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20. [49]

But why do I argue in this manner? Just as if Plancius had not already been elected aedile in the former comitia. Which comitia were begun to be held by the consul, a man in every respect of the very highest authority, and the author of those very laws concerning bribery. And besides, he began to hold them very suddenly, contrary to any one's expectation; so that, even if any one had formed the design of committing bribery, he would never have had time to manage it. The tribes were summoned; the votes were given; counted up, declared. Plancius was by far the highest of all on the poll.1 There neither was nor could there be any suspicion of bribery. Is it not the case that the one prerogative century carries such weight with it that no one has ever gained the vote of that, but what he has been declared consul either at that very comitia, or at all events consul for the year? And yet do you wonder that Plancius was elected aedile when it was not a small portion of the people, but the whole people that had declared their good-will towards him? when it was not a portion of one tribe, but the whole comitia which were prerogative comitia in his behalf? [50] And at that time if you, O Laterensis, had been inclined, or if you had thought it consistent with your gravity to do what many men of high birth have often done, who, having gained a great many fewer votes than they had expected, afterwards, when the comitia had been adjourned, have prostrated themselves, and, with broken spirits and in a humble tone, had addressed supplications to the Roman people, I do not question but that the whole multitude would have turned towards you. For nobility, especially when upright and innocent has never, when appearing as a suppliant, been rejected by the Roman people. But if your personal dignity and character for magnanimity was, as it ought to have been, of more importance to you than the aedileship, then, since you have that which you preferred, do not regret that which you thought of less consequence. I myself, in truth, have always striven most zealously, in the first place, to be worthy of honour; in the second place, to be considered so. The third consideration with me, though with most men it is the first, has been the honour itself; but that is a thing which ought to be acceptable to those men in whose case the Roman people has conferred it on them as a testimony to their worth, and not as a favour granted to their assiduity in canvassing for it.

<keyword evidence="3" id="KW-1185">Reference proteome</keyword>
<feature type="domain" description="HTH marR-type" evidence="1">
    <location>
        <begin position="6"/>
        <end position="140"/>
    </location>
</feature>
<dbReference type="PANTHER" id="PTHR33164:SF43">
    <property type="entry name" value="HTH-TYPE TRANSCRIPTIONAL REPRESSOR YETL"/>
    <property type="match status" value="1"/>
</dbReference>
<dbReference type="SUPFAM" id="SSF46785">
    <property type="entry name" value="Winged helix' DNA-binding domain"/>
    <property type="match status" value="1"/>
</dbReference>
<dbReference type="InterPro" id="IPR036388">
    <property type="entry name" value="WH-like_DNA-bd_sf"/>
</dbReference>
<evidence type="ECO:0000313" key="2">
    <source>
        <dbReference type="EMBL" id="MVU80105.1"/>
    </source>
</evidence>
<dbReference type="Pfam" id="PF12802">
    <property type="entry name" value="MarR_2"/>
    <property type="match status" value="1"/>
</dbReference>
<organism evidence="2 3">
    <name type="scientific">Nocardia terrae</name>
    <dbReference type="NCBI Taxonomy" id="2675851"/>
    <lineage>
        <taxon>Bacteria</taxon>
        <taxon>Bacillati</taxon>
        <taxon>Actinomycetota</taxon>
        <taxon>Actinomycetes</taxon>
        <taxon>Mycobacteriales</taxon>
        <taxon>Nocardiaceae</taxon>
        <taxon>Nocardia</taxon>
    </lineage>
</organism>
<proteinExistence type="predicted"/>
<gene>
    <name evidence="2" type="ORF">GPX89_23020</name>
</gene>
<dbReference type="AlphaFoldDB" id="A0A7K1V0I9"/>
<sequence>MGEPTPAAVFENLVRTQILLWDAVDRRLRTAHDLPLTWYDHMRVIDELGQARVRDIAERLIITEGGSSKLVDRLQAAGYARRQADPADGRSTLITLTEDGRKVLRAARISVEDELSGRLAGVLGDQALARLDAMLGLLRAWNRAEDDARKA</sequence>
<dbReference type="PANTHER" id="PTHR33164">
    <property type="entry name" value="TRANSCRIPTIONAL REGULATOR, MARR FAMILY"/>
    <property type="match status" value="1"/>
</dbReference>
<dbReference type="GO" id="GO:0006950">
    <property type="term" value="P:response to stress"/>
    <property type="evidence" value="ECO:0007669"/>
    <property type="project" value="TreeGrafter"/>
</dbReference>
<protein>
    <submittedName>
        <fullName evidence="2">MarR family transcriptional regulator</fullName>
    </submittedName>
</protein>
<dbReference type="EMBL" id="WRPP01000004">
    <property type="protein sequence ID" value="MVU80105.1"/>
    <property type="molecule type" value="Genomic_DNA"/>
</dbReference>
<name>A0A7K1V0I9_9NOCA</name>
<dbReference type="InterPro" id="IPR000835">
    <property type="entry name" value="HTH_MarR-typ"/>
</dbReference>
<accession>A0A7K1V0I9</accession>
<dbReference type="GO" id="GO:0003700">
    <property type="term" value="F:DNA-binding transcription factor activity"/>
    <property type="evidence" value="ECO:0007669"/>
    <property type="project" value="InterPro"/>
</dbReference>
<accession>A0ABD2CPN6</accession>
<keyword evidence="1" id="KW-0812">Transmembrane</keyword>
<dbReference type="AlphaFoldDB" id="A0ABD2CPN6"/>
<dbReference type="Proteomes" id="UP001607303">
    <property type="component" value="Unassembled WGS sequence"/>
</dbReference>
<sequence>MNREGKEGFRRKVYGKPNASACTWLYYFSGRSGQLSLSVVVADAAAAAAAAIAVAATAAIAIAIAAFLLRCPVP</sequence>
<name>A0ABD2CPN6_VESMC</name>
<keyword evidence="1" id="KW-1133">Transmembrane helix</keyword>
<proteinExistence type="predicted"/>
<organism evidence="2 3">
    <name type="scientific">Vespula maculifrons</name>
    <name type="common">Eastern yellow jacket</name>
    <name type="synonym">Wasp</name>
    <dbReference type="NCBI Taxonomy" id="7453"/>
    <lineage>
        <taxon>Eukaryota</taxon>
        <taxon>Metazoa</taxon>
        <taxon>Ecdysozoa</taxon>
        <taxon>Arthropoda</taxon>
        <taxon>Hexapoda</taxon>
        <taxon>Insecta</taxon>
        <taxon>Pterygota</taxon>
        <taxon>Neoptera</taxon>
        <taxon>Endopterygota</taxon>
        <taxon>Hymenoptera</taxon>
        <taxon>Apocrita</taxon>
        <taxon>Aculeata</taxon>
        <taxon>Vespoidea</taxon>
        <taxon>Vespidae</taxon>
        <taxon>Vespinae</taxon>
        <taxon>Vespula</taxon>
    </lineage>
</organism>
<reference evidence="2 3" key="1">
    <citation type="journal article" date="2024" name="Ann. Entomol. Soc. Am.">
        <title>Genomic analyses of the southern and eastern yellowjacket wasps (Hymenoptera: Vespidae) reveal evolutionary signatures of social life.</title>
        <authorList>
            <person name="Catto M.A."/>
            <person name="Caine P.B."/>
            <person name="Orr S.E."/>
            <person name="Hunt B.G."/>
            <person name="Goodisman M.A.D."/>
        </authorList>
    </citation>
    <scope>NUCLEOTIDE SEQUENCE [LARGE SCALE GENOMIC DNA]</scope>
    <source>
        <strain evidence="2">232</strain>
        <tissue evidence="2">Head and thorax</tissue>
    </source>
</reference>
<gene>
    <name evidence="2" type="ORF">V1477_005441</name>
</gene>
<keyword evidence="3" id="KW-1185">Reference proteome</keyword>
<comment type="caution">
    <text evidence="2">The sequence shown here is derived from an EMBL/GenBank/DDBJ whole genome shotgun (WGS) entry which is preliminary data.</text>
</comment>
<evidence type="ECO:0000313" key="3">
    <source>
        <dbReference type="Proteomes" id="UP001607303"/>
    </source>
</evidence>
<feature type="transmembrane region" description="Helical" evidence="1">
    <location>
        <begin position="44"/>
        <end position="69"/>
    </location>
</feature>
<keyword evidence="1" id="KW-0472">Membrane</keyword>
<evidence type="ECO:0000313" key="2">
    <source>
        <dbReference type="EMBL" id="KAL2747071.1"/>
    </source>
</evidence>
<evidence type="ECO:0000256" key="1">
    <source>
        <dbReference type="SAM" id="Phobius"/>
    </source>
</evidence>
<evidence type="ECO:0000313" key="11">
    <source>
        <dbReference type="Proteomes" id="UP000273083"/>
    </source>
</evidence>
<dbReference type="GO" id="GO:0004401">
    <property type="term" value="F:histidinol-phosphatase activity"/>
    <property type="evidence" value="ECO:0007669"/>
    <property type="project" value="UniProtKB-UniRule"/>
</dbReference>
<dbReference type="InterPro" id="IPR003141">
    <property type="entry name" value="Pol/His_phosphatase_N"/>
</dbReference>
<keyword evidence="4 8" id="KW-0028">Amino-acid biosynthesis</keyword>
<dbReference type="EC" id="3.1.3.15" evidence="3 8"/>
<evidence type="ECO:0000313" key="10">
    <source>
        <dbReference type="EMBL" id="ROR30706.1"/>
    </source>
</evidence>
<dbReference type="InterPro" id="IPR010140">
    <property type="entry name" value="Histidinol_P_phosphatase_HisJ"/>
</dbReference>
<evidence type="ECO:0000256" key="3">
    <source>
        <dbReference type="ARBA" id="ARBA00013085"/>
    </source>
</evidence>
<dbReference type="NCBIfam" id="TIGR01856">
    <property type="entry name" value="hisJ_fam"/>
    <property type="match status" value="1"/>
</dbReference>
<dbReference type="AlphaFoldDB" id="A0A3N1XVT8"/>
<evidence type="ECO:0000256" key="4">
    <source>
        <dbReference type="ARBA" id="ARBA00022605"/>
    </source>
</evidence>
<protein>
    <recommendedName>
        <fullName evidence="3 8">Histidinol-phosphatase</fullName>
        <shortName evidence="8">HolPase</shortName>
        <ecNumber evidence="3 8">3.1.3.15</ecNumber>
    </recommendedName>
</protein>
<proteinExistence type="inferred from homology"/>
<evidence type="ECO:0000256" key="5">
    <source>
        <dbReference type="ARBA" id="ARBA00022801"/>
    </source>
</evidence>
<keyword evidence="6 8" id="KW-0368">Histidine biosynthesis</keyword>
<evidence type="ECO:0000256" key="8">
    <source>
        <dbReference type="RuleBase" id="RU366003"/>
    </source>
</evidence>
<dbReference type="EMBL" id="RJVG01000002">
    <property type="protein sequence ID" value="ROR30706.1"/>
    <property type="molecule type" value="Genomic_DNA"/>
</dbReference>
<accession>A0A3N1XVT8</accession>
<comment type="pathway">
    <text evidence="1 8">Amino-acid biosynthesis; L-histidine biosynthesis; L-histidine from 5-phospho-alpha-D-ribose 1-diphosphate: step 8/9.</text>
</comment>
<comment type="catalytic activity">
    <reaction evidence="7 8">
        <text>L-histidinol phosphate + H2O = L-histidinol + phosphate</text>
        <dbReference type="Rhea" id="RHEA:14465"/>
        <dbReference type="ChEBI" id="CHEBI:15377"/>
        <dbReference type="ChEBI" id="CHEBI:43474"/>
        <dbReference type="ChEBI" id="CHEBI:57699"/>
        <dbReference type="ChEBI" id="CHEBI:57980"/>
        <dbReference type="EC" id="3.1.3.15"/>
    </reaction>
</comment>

1 Cicero, in his oration against Rullus, shows that the votes were given twice over at elections for magistrates, the comitia tributa being twice held for that object.

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